Some of my favorite conversations with PR practitioners have started with discussing the “people pleaser” issue. In PR, your life revolves around keeping everyone happy: your clients, your contacts, your colleagues, and even your vendors. Here, Abbe Buck, a 30-year veteran of marketing and PR, explains what “No” means, and when to say it.
So often, between wanting to please everyone, and never wanting to risk the loss of a client or potential client, professionals in PR forget that they have a right, and a responsibility, to say “No.” Abbe recently put her practice on hiatus, and for good reason—sometimes you have to say No to everyone and Yes to yourself.
As anyone in sales will tell you, Yes breeds Yes. Once that client has your head nodding on that one tiny, insignificant (and free) addition, it’s only a matter of time before you’re facing a laundry list of extras. Gratis. Pro bono. Free. And the last time I checked, free work for paying customers won’t keep your lights on.
Abbe’s father used to tell her, “If you work in a matzah ball factory, you do what the Rabbi says.” These words led to her working in the industry for 12 years before learning how to say “No.”
Every time you do free work for a paying client, you’re taking billable time away from other paying clients. You’re paying your needy client for the pleasure of working for them. You have bills to pay. Your staff have bills to pay. And your client needs to pay that bill. So, you need to say No. No. A hundred times, No. But sometimes, that isn’t enough. As Buck related, in at least one incident, saying No just wasn’t enough. She even wrote a great post about it.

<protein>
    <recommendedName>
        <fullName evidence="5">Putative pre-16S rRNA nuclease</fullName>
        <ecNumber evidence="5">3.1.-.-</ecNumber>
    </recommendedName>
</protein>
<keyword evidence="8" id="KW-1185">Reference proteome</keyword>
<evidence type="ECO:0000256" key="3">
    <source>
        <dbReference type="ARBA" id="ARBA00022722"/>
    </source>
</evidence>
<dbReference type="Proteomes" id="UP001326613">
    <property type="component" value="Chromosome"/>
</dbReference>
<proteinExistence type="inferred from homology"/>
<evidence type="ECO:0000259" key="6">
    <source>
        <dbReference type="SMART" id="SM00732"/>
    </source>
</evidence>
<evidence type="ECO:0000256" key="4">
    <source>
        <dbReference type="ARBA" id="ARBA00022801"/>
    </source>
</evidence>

The downside to the story is that even after Abbe took the high road, the situation deteriorated. “Poor tactics” were used and eventually a lawyer needed to get involved. And none of us ever want to have a situation go that far.
But saying No to potential clients is often even more important than saying No to current clients. Why? Because when PR pros and agencies fail to turn down “anchor” opportunities, they risk falling behind. We’ve all had the too-good-to-be-true opportunity come knocking. Maybe they can pay full price, maybe they can’t. Maybe they can even afford to pay a little extra. The work looks challenging. The potential acclaim, laurels and exposure could do wonders for the practice. But to take it on, you’ll have to drop anchor, get all hands on deck and ignore everything—and everyone—else. But, in her words of wisdom, Abbe says, “I just kept running into clients that were too [demanding]. I did not want to overpromise and underdeliver. [You] have to understand, Strategic vs. Tactical.”
You can call them anchors, time-sucks, or anything else you want (when no one else is around, of course). They’re the potential client that you know can pay off huge—that is, if everything goes smoothly, ahead of schedule, and at the cost of pretending you have only one client until the job is done. This is a time where you say No. In fact, before they finish pitching you for your services, you should be mentally practicing your forthcoming No. Taking these clients on is akin to emptying the savings account, driving to Vegas, and putting it all on Black. If it pays off, it’s amazing. A big If.
Saying No to a bad bet will remind you, and your staff, that the quality of the work you do—for all of your clients—is paramount. The potential client, with their extraordinary requests, will respect you, perhaps even see reason and change the scope of their needs to fit you. Because working with you is worth it. So, we can all agree with Abbe: “I can’t do the impossible, I’m not a manager, I’m a publicist.”
After all, if you really wanted to work exclusively for a demanding client, for free, you would have stayed an intern, not become a PR superstar.